Shifter unit           32/40-bit shifts and 32-bit bit-field operations
                       32-bit logical operations
                       Constant generation
                       Register transfers to/from control register file (.S2 only)
.M unit (.M1, .M2)     16 x 16 multiply operations
Multiplier unit
.D unit (.D1, .D2)     32-bit add, subtract, linear and circular address calculation
Data unit              Loads and stores with 5-bit constant offset
                       Loads and stores with 15-bit constant offset (.D2 only)

               Figure 5. Functional Units and Operations

III.   Instruction Set Architecture

ISA (Instruction Set Architecture) is overviewed with opcode map, latency of six
types of instructions, fetch & execute packets, branch, and resource constraints.

       a. Opcode Map

                       Figure 6. Instruction Set

Above figure shows opcode map of all instruction types. Except IDLE and
NOP, every instruction has creg and z fields, 4 bits in MSB. As we will
discuss later, these bits can make instructions conditional. In addition, LSB (p-
bit) is used for constituting execute packets in a fetch packet.

b. Delay Slots

Six types of instructions exist in C6000 architecture in terms of delay slots.
Single-cycle and store instructions finish read/write operations in first
execution stage. These instructions need not have any delay slot. Multiply
instruction performs read and write operations in first and second stage,
respectively. So, multiply needs one delay slot. In similar way, the number of
delay slots in load instruction is four.

            Figure 7. Delay Slot and Functional Latency

c. Parallel Operations

A series of eight instructions comprise a fetch packet, which can be issued at a
time. At the end of each instruction, p-bit determines whether the instruction
will be executed in parallel with the next one. In Figure 8, if p-bit of
instruction A is “1”, instruction A will be executed together with instruction B.
Notice that p-bit of last instruction in a fetch packet should be “0”, because
instructions in a fetch packet cannot be executed in parallel with any
instruction in other fetch packet.
    For example, when a p-bit pattern is (1 1 1 0 1 1 0 0), first four
instructions are executed at a time, then next three instructions, and finally the
last instruction.
    An execute packet is defined as a group of instructions to be executed at a
time. So, one to eight execute packets can exist in one fetch packet. As a result,
one instruction word in traditional VLIW is compressed to one execute packet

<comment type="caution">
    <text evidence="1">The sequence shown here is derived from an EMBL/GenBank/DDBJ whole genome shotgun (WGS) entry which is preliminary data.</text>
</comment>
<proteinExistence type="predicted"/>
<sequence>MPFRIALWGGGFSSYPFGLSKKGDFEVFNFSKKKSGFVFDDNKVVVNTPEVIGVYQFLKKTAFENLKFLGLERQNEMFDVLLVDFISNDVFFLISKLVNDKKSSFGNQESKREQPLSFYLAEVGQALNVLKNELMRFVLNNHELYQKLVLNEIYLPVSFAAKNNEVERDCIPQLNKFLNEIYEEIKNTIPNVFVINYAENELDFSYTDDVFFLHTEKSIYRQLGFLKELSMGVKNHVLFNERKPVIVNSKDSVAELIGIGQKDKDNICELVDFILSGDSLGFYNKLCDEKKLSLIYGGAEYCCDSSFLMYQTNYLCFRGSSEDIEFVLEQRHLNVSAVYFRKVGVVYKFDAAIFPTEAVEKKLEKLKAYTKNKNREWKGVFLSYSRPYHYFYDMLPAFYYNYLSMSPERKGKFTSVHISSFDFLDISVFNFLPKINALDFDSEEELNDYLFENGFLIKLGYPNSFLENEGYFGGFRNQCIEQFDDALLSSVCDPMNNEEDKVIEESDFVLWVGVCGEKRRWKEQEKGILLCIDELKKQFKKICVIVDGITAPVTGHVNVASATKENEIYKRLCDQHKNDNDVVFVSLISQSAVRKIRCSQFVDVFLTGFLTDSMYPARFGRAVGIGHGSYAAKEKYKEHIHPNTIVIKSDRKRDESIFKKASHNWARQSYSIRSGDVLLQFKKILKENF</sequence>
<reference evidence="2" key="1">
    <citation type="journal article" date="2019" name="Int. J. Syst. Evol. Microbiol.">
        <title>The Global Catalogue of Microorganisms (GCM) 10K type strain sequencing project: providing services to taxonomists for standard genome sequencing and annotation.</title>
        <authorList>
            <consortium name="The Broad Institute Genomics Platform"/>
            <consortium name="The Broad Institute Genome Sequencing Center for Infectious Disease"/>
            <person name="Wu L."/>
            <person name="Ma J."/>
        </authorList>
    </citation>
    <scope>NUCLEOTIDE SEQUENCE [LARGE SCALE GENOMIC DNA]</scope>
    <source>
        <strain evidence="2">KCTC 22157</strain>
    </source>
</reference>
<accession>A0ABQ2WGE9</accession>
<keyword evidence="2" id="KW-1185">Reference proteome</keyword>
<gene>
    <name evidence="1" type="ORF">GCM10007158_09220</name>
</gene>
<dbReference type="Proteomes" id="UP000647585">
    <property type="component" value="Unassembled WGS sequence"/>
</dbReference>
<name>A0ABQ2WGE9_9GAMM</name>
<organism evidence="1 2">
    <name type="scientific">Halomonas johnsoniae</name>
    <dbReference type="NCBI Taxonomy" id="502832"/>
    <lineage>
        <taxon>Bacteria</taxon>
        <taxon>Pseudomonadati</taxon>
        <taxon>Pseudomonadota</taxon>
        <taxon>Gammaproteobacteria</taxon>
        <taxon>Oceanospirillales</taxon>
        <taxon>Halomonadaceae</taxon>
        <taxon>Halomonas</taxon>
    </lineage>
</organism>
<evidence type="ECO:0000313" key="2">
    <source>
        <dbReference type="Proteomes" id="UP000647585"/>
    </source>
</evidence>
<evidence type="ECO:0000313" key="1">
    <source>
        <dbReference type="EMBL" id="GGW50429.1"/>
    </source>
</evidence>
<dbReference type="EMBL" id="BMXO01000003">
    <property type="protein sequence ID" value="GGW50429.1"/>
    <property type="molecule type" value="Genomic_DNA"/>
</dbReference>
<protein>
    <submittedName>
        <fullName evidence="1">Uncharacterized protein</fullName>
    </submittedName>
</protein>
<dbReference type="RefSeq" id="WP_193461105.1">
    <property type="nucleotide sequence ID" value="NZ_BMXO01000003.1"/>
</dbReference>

in VelociTI VLIW. One fetch packet can include up to eight execute packets,
each equivalent of one instruction word in traditional VLIW.

             Figure 8. Basic Format of a Fetch Packet

d. Conditional Operations

One of features in VelociTI is that every instruction can be conditional and
that no instruction dedicated to branch exists. Figure 9 described conditional
operation of instructions, based on conditional registers.
   “creg” field specifies which conditional register will be evaluated for
branch. “z” field determines how to evaluate the value of the specified register,
such as zero or non-zero.

               Figure 9. Condition-testable Registers

e. Resource Constraints

There are a few types of resource constraints, such as functional units, cross
path, register reads, and register writes. In other words, any instruction cannot
use more resources than available.
   Available Resources are eight functional units, two cross paths, four read
register ports, and one write register port.

IV.    Pipeline Structure

Whole pipeline stages are split into three types, such as fetch, decode, and execute.
Each type includes several specific stages, which are in charge of reading, writing,
executing, etc. Operations in each stages are described in detail with a block diagram.

       a. Pipeline Overview

            PG        Program address Generate
            PS        Program address Send
            PW        Program access ready Wait
            PR        Program fetch packet Receive
            DP        instruction DisPatch
            DC        instruction DeCode

                      Figure 10. Fixed-Point Pipeline Stages

       b. Fetch

       As shown in Figure 11, CPU generates instruction address to fetch during PG
       phase, then the generated address is sent to memory in PS phase, next PW
       phase CPU is waiting until data in memory is ready. Finally, a fetch packet is
       transferred to CPU at the end of PR phase.

          Figure 11. CPU Block Diagram in Fetch Phases

c. Decode

While CPU is in DP phase, a fetch packet is split into one or many execute
packets. In addition, the proper functional unit is assigned to each instruction
in an execute packet. As you will see later, multiple execute packets in a fetch
packet result in pipeline stalls.
    Each instruction is decoded to decide the source register, destination
register, and the data path to access these registers. The execution type is also
determined during this DC phase.

         Figure 12. CPU Block Diagram in Decode Phases

d. Execute

The following figure depicts the block diagram during execution phases.
Since operations depends on type of instructions during execution phases, we